Welfare reform and labour markets
CRESR has a national reputation for undertaking research on labour markets in specific regional contexts among specific sub groups of the population and on labour market initiatives and welfare reform.
The centre is experienced at undertaking both large and small scale studies tailored to meet clients' needs. We use a range of methods to undertake process evaluations, impact analysis of labour market initiatives on outcomes, and the tracking of trajectories of local labour markets over time to assess the impact of welfare reform.
Key areas of expertise include:
- conducting in-depth qualitative research with stakeholders, service providers and participants of job-activation schemes
- designing, undertaking and analysing large scale surveys of workless individuals, households and benefit claimants
- statistical analysis, benchmarking and spatial analysis of labour market trends, secondary and administrative data, benefits data and labour market outcomes
- small area estimation of labour market accounting techniques and econometric analysis
- profiling of labour markets in specific geographic areas
Project Director: Professor Peter Wells
Project Duration: 2013-2019
Talent Match is a Big Lottery Funding initiative of up to £100 million. It is investing resources in a number of areas in England where youth unemployment is a significant issue. BIG will invest for a period of up to five years to improve the lives of people aged 18-24 who have been out of education, employment or training for 12 months or more. The aims of the evaluation and learning contract are: to track the success of the programme and projects within it; to identify what works well, for whom and in what circumstances; and to share learning and improve practice.
Project Director: Professor Peter Dwyer (University of York) and Professor Del Roy Fletcher (Sheffield Hallam University)
Project Duration: 2013-2017
The use of conditional welfare arrangements that combine elements of sanction and support in order to influence the behaviour of welfare recipients has become an established component of welfare, housing, criminal justice and immigration policies. CRESR at Sheffield Hallam University, in collaboration with Glasgow, Heriot-Watt, Sheffield and York universities, has been awarded an ESRC large grant to conduct a major study on the efficacy and ethicality of conditional welfare policies. This five year project creates a collaborative, international and interdisciplinary focal point for social science research on welfare conditionality by establishing an original and comprehensive evidence base across a range of social policy fields and diverse groups of welfare service users.
Project Director: Sarah Pearson
Project Duration: 2013-2017
Making it Work is part of the 21st Century Life investment area of Investing in Communities, though which Big Lottery Scotland invests in projects that bring improvements to communities and the lives of people most in need. The programme will offer investment of up to £1.25 million each to a partnership in 4 local authority areas: Edinburgh, North Lanarkshire, South Lanarkshire and Fife. Up to £2m investment is available to a partnership in Glasgow. Making it Work aims to join up services to tackle the barriers faced by lone parents returning to work, and to create more sustainable local partnerships to support lone parents in the future. The programme is targeting lone parents experiencing the greatest barriers, including those with disabilities, or caring for someone with disabilities; with a large family (3 or more); living in an area with a depressed labour market; living in chaotic circumstances; with little work experience or who have been out of work for two or more years.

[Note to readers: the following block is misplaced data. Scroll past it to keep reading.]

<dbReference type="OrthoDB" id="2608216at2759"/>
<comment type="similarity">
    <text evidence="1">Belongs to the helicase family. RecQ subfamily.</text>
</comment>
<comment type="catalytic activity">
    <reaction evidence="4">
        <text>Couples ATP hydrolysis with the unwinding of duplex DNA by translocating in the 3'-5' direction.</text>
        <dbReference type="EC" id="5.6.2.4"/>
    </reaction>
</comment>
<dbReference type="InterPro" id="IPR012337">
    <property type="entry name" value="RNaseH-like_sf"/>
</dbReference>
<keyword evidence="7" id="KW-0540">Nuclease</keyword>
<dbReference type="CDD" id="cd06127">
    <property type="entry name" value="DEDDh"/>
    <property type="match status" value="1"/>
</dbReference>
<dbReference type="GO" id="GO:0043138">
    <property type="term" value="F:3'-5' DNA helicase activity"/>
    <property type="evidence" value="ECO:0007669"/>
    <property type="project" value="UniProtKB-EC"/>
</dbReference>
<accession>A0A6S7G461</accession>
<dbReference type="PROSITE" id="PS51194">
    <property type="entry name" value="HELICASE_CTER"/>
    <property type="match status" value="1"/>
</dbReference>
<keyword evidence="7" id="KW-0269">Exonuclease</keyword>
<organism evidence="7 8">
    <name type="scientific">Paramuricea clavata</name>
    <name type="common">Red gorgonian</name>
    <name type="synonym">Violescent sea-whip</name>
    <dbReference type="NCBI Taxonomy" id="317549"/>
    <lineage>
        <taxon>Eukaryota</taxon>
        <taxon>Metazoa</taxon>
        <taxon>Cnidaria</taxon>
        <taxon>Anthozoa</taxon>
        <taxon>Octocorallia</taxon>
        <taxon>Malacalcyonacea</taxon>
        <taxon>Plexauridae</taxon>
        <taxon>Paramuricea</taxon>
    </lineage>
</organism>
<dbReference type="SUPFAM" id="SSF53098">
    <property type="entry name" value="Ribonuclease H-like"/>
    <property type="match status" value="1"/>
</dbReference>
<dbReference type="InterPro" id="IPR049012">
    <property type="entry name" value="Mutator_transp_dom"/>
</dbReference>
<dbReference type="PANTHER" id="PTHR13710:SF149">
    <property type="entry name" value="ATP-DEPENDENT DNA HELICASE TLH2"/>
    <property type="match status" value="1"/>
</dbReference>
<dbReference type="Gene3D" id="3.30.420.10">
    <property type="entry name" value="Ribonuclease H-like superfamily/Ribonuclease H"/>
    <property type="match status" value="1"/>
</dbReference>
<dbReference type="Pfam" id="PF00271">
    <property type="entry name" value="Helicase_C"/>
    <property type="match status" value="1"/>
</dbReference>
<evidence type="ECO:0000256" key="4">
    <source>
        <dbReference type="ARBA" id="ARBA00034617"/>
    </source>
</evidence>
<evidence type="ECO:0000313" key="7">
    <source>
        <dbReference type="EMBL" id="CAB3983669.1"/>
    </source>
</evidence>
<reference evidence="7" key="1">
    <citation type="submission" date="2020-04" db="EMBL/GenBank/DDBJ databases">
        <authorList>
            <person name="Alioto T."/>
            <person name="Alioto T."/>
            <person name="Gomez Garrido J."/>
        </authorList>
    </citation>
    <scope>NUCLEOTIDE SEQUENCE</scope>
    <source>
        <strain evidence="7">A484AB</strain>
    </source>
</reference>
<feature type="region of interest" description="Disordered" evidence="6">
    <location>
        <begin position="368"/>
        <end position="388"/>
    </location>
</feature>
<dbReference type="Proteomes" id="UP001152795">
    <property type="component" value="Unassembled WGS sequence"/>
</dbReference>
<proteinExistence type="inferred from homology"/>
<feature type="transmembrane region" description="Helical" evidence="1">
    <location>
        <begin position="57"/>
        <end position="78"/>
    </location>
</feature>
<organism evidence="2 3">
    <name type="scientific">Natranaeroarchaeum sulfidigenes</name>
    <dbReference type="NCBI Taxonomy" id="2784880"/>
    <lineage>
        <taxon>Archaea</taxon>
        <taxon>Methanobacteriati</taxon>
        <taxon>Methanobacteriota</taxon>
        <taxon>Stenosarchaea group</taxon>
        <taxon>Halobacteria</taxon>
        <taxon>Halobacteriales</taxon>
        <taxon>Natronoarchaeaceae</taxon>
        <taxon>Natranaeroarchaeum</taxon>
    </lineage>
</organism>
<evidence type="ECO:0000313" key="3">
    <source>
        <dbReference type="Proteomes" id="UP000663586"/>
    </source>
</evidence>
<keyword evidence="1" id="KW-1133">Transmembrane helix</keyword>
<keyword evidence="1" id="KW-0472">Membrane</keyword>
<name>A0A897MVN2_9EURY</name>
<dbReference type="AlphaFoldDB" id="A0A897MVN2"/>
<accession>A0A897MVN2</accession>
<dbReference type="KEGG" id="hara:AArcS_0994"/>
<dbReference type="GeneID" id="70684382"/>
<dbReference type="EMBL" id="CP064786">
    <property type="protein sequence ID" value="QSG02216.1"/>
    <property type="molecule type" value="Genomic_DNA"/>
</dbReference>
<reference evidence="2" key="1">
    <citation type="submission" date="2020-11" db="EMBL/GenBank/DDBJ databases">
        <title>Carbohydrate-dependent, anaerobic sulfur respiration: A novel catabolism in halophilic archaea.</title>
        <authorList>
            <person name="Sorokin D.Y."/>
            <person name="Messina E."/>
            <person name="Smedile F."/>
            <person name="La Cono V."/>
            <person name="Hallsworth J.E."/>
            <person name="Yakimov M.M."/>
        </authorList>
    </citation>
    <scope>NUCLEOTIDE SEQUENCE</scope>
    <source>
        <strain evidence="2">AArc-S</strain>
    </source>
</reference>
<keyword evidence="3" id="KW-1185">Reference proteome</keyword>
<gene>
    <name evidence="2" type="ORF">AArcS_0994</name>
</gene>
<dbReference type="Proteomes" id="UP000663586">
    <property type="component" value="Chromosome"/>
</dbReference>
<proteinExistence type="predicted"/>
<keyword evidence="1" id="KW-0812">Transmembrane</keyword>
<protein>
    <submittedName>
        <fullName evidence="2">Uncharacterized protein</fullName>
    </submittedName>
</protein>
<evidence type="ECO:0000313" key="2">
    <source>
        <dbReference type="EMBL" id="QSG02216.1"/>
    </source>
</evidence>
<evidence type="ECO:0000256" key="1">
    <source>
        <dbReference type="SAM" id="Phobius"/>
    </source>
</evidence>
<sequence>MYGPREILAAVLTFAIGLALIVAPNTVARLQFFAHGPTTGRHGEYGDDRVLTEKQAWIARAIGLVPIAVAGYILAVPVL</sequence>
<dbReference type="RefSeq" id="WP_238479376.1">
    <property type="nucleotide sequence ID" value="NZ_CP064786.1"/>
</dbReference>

Project Director: Professor Christina Beatty
Project Duration: 2015-2016
This project will chart the impact of welfare cuts across the Great Britain and estimate how the financial losses vary from place to place. The research will consider both pre-2015 and post-2015 welfare reforms. The project will assess the extent to which impacts differ by family type, as well as considering differences by tenure.
Project Director: Alasdair Rae (University of Sheffield)
Project Duration: 2015-2016
The Department of Town and regional Planning at the University of Sheffield is leading a research project commissioned by the Joseph Rowntree Foundation. The study seeks to develop policy proposals which can help local and national policy-makers overcome the traditional disconnect between deprived neighbourhoods and economic growth. The other research partner is the Centre for Regional Economic and Social Research at Sheffield Hallam University. The main aims of the study are:
- to identify which deprived places and neighbourhoods in the UK are well connected within urban labour markets, and which are not. This will be achieved through the creation of new measures of neighbourhood connectedness for the whole of the UK
- to "ground-truth" the analysis by examining the neighbourhood types identified across the UK's eleven core cities, plus London. This involves policy and stakeholder consultation at the city region level
- to provide research results in a way that resonates with a policy audience. This necessitates consultation with policy makers and key stakeholders throughout the research.
The project team also includes Ruth Hamilton (University of Sheffield).
Staff undertaking research include
Aimee Ambrose Nadia Bashir Elaine Batty Professor Christina Beatty Professor Ian Cole Richard Crisp Professor Del Roy Fletcher Dr Will Eadson Professor Steve Fothergill Dr Tony Gore Dr Stephen Green Professor Paul Hickman Ryan Powell Dr Kesia Reeve Elizabeth Sanderson Ian Wilson